Pharmaceutical packaging is a difficult and delicate sector, dedicated to the creation of drug packaging, in compliance with the numerous safety standards imposed.
In the vast agglomeration of regulations that concern it, the appropriate use of pharmaceutical labels certainly represents one of the most significant complexities: made and printed in compliance with strict legislative standards, they have the task of guaranteeing the safety, traceability and usability of the drug.
Despite their importance, their production has been deeply affected by the difficulty of finding raw materials, putting the supply chain of many production chains in crisis.
Pharmaceutical packaging requires the presence of printed and personalized labels, according to strict legislative criteria. Choosing the right label is therefore essential to ensure product safety and usability, as well as to avoid incurring heavy administrative fines.
When it comes to pharmaceutical labeling there are several factors to take into consideration: type, surface, migration and legibility are details that require extreme attention and whose final purpose is to safeguard the patient’s health.
For this reason, each label, before being selected, must pass specific tests, aimed at determining its suitability.
The most marked difficulty in the pharmaceutical labeling sector is certainly that relating to migration, i.e. the possibility of contamination of the medicine. Every detail, even the most irrelevant that comes into contact with the medicine, could in fact alter its chemical and physical components, changing its composition.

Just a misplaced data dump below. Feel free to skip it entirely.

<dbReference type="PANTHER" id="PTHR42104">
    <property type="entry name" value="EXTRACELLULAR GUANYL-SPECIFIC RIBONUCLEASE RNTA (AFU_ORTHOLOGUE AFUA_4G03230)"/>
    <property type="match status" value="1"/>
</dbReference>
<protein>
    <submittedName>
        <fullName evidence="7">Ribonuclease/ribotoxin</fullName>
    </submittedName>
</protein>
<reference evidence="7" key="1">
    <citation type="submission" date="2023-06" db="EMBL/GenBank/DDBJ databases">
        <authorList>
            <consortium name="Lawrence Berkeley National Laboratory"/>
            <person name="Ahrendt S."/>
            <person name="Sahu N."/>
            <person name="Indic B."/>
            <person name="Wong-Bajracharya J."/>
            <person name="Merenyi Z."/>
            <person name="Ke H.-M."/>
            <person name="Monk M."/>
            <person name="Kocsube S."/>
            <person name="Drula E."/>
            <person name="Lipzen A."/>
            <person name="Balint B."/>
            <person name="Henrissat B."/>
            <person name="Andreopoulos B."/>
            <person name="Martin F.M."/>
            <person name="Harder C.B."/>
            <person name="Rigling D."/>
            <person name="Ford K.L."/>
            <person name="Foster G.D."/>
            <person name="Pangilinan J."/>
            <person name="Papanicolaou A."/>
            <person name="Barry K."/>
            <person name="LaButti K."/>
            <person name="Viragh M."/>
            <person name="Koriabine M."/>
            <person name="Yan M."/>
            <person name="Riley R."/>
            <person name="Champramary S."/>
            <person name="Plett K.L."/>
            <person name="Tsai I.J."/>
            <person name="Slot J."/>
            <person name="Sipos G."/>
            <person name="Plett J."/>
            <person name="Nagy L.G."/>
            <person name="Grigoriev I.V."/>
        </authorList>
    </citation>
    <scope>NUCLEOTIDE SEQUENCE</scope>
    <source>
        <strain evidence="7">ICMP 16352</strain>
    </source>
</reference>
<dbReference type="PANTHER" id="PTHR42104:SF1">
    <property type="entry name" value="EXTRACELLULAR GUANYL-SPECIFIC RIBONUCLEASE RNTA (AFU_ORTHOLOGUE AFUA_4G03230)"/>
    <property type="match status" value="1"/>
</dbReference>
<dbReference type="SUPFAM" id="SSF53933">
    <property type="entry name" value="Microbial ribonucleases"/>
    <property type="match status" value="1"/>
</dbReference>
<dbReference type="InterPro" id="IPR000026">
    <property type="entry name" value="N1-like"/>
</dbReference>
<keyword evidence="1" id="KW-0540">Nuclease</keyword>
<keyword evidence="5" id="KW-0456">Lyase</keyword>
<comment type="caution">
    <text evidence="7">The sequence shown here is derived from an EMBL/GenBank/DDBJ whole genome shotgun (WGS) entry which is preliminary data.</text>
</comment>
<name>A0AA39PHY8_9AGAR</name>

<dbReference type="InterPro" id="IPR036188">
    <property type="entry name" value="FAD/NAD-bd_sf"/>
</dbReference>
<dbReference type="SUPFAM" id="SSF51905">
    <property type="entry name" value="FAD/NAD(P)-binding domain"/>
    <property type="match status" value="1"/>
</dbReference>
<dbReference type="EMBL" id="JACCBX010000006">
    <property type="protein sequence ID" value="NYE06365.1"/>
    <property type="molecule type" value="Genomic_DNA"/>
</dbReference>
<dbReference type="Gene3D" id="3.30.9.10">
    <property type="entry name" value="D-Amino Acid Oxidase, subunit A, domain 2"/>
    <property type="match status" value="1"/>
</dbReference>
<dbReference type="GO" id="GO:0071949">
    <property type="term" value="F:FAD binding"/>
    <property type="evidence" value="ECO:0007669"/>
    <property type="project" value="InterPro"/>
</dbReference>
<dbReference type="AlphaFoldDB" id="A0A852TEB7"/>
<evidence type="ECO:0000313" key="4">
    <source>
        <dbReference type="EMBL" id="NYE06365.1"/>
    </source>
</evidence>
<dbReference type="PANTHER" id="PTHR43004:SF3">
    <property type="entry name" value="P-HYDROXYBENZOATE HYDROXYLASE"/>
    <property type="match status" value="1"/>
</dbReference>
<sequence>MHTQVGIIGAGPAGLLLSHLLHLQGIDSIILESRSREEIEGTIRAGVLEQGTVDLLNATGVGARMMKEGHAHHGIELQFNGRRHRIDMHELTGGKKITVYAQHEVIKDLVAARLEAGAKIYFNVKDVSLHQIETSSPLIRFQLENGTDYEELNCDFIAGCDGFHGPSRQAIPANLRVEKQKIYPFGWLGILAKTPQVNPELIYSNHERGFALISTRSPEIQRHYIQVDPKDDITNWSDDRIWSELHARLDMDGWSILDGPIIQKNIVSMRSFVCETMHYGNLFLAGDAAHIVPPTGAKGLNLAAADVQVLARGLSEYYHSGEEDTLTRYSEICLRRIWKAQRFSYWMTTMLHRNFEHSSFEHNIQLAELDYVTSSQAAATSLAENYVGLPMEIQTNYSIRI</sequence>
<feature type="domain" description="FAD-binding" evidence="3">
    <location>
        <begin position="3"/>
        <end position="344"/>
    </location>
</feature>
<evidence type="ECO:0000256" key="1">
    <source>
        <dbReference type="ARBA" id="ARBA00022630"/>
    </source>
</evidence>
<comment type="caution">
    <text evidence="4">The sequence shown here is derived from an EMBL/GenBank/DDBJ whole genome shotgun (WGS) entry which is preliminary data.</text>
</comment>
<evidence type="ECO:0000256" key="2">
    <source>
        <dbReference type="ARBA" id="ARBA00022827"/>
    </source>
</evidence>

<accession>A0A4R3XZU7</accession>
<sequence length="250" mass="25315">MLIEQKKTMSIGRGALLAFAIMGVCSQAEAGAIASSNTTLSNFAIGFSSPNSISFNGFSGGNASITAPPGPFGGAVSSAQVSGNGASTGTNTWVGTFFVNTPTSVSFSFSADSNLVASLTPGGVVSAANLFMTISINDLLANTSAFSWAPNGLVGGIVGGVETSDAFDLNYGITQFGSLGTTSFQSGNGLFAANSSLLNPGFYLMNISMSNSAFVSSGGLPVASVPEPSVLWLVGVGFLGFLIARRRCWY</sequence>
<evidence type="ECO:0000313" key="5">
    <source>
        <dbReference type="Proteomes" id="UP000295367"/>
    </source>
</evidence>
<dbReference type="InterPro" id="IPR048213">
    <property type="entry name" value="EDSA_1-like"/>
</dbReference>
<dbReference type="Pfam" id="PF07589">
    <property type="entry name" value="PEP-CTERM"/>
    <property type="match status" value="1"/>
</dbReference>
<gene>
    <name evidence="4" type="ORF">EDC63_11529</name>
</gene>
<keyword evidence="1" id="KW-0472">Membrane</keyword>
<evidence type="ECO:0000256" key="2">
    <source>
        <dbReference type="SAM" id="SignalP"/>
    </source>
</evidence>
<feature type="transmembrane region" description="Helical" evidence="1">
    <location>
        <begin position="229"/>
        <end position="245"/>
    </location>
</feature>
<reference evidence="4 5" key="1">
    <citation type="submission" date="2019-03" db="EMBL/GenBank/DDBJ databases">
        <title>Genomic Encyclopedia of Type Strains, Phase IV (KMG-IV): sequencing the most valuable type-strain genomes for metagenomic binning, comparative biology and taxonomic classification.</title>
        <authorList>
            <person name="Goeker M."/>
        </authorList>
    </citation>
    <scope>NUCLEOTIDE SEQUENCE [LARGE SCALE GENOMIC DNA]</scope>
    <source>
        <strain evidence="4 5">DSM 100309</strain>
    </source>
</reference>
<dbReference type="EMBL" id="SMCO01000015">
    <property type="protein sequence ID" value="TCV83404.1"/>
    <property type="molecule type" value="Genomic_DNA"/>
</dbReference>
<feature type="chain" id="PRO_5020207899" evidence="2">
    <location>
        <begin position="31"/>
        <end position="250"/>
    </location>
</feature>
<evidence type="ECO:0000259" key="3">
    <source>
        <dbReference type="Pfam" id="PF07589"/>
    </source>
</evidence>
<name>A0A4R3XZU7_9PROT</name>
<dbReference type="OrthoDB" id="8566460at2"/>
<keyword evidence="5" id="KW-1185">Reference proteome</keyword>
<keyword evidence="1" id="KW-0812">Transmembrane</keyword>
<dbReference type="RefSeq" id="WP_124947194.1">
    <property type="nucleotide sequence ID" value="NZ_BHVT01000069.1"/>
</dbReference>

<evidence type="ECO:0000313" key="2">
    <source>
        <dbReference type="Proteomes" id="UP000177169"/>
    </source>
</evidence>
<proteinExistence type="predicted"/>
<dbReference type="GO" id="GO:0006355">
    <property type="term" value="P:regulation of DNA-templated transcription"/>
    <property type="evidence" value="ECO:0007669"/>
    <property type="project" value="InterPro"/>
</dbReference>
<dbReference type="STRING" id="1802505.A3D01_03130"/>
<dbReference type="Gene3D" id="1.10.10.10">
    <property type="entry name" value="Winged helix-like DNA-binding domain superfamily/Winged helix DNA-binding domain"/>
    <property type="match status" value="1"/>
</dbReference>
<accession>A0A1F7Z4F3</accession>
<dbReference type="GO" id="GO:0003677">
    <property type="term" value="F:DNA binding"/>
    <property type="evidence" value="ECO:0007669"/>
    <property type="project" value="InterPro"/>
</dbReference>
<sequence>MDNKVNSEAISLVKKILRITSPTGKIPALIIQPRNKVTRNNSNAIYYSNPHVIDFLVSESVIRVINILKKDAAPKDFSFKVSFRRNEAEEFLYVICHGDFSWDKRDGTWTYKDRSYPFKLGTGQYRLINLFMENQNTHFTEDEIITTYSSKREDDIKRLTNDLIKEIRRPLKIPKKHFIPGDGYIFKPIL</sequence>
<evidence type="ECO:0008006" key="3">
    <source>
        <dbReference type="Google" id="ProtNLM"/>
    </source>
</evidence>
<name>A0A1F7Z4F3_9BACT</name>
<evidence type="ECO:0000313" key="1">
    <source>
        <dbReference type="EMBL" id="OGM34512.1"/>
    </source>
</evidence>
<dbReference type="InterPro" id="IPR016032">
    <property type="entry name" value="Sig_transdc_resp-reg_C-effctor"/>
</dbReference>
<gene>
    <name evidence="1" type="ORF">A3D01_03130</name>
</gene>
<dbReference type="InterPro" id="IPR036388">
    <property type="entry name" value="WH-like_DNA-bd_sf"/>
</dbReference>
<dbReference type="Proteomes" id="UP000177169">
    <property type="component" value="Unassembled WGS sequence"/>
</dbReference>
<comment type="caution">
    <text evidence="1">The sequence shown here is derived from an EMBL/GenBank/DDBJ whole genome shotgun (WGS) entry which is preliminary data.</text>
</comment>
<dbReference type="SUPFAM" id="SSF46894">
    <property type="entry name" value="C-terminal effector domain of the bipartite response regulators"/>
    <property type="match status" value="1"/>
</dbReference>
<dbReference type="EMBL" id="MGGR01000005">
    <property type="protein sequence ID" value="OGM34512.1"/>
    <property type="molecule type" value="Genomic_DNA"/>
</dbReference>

Therefore, the choice of material and printing technology cannot be casual: every detail has its value, regulated by intransigent legislative criteria.
GIPEA has launched the label alarm, following the heavy shortage of raw materials which has exposed the supply chains of various industrial sectors to great risk.
The Italian Group of Self-Adhesive Label Producers has in fact highlighted the consequences caused by the heavy increase in costs and the lack of reference material, exponentially extending delivery times.
According to GIPEA analyses, the food and pharmaceutical sectors will be affected above all by this situation, causing significant repercussions on final consumers.
The crisis, which also extended to Europe, therefore forced GIPEA to write to the competent political authorities, urging them to find an urgent solution.